Kojima Research Group

Capelluto Research Group (2018)

Why do you wake up everyday in the morning and go to sleep at night? What controls this behavior? How is it controlled? We are interested in deciphering genetic codes of biological rhythms to understand how the molecular clock machinery controls circadian biochemistry, physiology, and ultimately behavior.

Adaptor Proteins in Endosomal Protein Trafficking

The rotation of the earth creates a daily fluctuation of environmental cues and organisms have evolved internal timing systems, called circadian clocks, to coordinate their daily activities to anticipate and prepare for these environmental changes. The principal circadian pacemaker is located in the suprachiasmatic nucleus (SCN) of the hypothalamus in mammals, and SCN regulates many physiological processes, such as hormone secretion, neuronal activity, physical condition, body temperature, and most obviously sleep.  Our goal is to understand how the clock machinery controls circadian biochemistry, physiology, and ultimately behavior at a molecular level. Photo Source: Allan Ajifo (CC BY 2.0).

Lipid-binding Events in the Wnt Signaling Pathway

In order to maintain daily cycles, the circadian clock must tightly regulate the rhythms of thousands of mRNAs and proteins with the correct period, phase, and amplitude to ultimately drive the wide range of rhythmic biological processes. Recent genomic approaches, however, have revealed that in many cases protein synthesis rhythms are uncoupled from mRNA rhythms, suggesting post-transcriptional regulatory mechanisms play important roles in driving circadian rhythmicity. Even after transcripts are made from DNA, subsequent processing and regulatory steps determine when, where, and how much protein will be generated, and we aim to unravel how post-transcriptional processes contribute to shape rhythmic protein expression patterns, independent of transcriptional control. Photo Source: Col Ford and Natasha de Vere (CC BY 2.0).

Modulators of Platelet Aggregation

Poly(A) tails are hallmarks of most eukaryotic mRNAs found in the 3’-end of mRNAs, and this mRNA structure is conserved from bacteria to humans. Functions of poly(A) tails are thought to protect mRNAs from degradation and promote translation initiation, although this has not been adequately addressed due to technical challenges. Using recently developed genomic technologies that have enabled us to analyze actual sequence and length of poly(A) tails, we attempt to solve the mysteries of poly(A) tails; How long do they need to be? Are functions of poly(A) tails different between organisms? Answers to these questions will also provide profound insights into how each organism evolved by adding flexibility to non-DNA-encoded structures.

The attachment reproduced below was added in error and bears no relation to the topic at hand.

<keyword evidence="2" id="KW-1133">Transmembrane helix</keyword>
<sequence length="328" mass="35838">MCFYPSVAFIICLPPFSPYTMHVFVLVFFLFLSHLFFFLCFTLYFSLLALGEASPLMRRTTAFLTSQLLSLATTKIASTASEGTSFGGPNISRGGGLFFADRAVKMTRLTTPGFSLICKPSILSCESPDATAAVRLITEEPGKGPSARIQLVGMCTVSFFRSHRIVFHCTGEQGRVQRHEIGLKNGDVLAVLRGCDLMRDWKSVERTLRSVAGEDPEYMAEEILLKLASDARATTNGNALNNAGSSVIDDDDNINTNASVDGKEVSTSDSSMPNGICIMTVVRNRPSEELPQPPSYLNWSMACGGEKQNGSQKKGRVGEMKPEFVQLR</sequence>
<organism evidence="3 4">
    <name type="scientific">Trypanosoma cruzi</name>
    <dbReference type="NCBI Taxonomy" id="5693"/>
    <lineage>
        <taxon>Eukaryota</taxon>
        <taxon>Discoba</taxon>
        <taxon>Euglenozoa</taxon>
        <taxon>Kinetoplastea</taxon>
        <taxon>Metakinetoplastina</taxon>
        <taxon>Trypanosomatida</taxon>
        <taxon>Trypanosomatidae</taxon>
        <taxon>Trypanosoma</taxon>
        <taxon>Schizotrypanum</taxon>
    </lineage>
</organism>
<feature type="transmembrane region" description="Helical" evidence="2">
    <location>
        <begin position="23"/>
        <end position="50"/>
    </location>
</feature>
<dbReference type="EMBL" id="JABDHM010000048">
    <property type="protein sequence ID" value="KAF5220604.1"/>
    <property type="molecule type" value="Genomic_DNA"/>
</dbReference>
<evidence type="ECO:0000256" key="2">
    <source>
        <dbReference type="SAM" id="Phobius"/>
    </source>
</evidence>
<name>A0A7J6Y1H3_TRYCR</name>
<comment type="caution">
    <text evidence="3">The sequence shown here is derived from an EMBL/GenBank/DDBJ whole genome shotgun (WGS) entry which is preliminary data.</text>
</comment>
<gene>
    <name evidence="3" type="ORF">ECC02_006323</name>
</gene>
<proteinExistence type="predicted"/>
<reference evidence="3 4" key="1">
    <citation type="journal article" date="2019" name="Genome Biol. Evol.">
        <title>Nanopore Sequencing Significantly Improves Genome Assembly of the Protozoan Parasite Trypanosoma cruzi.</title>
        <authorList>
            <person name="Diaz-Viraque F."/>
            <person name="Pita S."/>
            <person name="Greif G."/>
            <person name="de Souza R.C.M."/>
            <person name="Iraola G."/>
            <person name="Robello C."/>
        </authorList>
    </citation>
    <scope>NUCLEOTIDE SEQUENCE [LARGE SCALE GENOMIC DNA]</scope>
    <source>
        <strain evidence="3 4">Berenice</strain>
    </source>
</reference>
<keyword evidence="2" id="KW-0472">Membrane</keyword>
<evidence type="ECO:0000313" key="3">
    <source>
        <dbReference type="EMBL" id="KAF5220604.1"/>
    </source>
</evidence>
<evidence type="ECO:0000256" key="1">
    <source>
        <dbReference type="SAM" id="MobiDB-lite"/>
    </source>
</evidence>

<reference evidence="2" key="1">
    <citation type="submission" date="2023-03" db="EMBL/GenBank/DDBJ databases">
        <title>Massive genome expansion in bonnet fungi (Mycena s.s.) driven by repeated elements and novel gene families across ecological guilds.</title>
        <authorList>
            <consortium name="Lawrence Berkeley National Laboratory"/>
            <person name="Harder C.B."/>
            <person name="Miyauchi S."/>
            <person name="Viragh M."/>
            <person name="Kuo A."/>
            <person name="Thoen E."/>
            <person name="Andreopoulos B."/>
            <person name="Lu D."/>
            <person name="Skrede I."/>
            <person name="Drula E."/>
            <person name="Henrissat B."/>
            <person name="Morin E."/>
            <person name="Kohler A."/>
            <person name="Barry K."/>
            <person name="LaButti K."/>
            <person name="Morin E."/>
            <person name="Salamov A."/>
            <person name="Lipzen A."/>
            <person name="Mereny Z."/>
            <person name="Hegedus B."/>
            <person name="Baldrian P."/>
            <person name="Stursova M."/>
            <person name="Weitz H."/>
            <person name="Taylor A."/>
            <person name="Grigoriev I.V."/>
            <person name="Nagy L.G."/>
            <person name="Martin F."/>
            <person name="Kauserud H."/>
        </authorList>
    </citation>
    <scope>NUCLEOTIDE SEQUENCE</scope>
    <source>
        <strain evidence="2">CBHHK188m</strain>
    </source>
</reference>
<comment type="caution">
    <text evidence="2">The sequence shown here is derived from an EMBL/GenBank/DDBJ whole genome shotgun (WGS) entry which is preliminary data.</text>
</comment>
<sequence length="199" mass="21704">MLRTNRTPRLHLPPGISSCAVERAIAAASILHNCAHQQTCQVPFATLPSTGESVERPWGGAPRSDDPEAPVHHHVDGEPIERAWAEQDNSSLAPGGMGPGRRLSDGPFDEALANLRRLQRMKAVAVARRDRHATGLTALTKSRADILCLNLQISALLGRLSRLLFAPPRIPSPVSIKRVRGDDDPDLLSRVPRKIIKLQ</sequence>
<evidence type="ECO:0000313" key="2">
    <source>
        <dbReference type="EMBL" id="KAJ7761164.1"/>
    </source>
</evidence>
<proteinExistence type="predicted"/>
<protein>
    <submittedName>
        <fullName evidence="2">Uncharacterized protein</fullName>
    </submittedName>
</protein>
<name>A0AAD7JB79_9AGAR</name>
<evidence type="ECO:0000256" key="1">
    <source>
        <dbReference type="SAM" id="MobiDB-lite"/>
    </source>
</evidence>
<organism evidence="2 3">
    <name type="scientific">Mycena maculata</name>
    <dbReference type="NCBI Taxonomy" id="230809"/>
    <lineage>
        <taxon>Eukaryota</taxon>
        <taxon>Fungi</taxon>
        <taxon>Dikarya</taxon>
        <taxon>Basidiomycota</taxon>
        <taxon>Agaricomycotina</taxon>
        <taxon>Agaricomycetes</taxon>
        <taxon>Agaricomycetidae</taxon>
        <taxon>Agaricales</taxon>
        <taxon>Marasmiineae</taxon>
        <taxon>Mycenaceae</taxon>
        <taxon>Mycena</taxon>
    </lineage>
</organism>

Lab Members

Name
Title

Childress, Madison

Visiting Student

Gendreau, Kerry

Visitor

Gosting, Michaela

Visiting Student

Jackson, Ayana

Visiting Student

Mosig, Rebecca

Visiting Staff

Unruh, Benjamin

Visiting Student

Winkel, Brenda

Visiting Collaborator

2015

Kojima S, Green CB. Circadian genomics reveal a role for post-transcriptional regulation in mammals. Biochemistry. 2015;54(2):124–133.  http://dx.doi.org/10.1021%2Fbi500707c

Kojima S, Green CB. Analysis of circadian regulation of poly(A)-tail length. Methods Enzymol. 2015;551:387–403.  http://dx.doi.org/10.1016%2Fbs.mie.2014.10.021

2013

Godwin AR, Kojima S, Green CB, Wilusz J. Kiss your tail goodbye: the role of PARN, Nocturnin, and Angel deadenylases in mRNA biology. Biochim Biophys Acta. 2013;1829(6-7):571–579.  http://dx.doi.org/10.1016%2Fj.bbagrm.2012.12.004

2012

Kojima S, Sher-Chen EL, Green CB. Circadian control of mRNA polyadenylation dynamics regulates rhythmic protein expression. Genes Dev. 2012;26(24):2724–2736.  http://dx.doi.org/10.1101%2Fgad.208306.112

2011

Douris N, Kojima S, Pan X, et al. Nocturnin regulates circadian trafficking of dietary lipid in intestinal enterocytes. Curr Biol. 2011;21(16):1347–1355.  http://dx.doi.org/10.1016%2Fj.cub.2011.07.018

Kojima S, Shingle DL, Green CB. Post-transcriptional control of circadian rhythms. J Cell Sci. 2011;124(Pt 3):311–320.  http://dx.doi.org/10.1242%2Fjcs.065771

Niu S, Shingle DL, Garbarino-Pico E, Kojima S, Gilbert M, Green CB. The circadian deadenylase Nocturnin is necessary for stabilization of the iNOS mRNA in mice. PLoS One. 2011;6(11):e26954.  http://dx.doi.org/10.1371%2Fjournal.pone.002695

2010

Kawai M, Green CB, Lecka-Czernik B, et al. A circadian-regulated gene, Nocturnin, promotes adipogenesis by stimulating PPAR-gamma nuclear translocation. Proc Natl Acad Sci U S A. 2010;107(23):10508–10513.  http://dx.doi.org/10.1073%2Fpnas.1000788107

Kojima S, Gatfield D, Esau CC, Green CB. MicroRNA-122 modulates the rhythmic expression profile of the circadian deadenylase Nocturnin in mouse liver. PLoS One. 2010;5(6):e11264.  http://dx.doi.org/10.1371%2Fjournal.pone.0011264

2007

Green CB, Douris N, Kojima S, et al. Loss of Nocturnin, a circadian deadenylase, confers resistance to hepatic steatosis and diet-induced obesity. Proc Natl Acad Sci U S A. 2007;104(23):9888–9893.  http://dx.doi.org/10.1073%2Fpnas.0702448104

Kojima S, Matsumoto K, Hirose M, et al. LARK activates posttranscriptional expression of an essential mammalian clock protein, PERIOD1. Proc Natl Acad Sci U S A. 2007;104(6):1859–1864.  http://dx.doi.org/10.1073%2Fpnas.0607567104

2003

Kojima S, Hirose M, Tokunaga K, Sakaki Y, Tei H. Structural and functional analysis of 3' untranslated region of mouse Period1 mRNA. Biochem Biophys Res Commun. 2003;301(1):1–7.  http://www.ncbi.nlm.nih.gov/pubmed/12535631

2000

Kojima S, Yanagihara I, Kono G, et al. mkp-1 encoding mitogen-activated protein kinase phosphatase 1, a verotoxin 1 responsive gene, detected by differential display reverse transcription-PCR in Caco-2 cells. Infect Immun. 2000;68(5):2791–2796.  http://www.ncbi.nlm.nih.gov/pubmed/10768974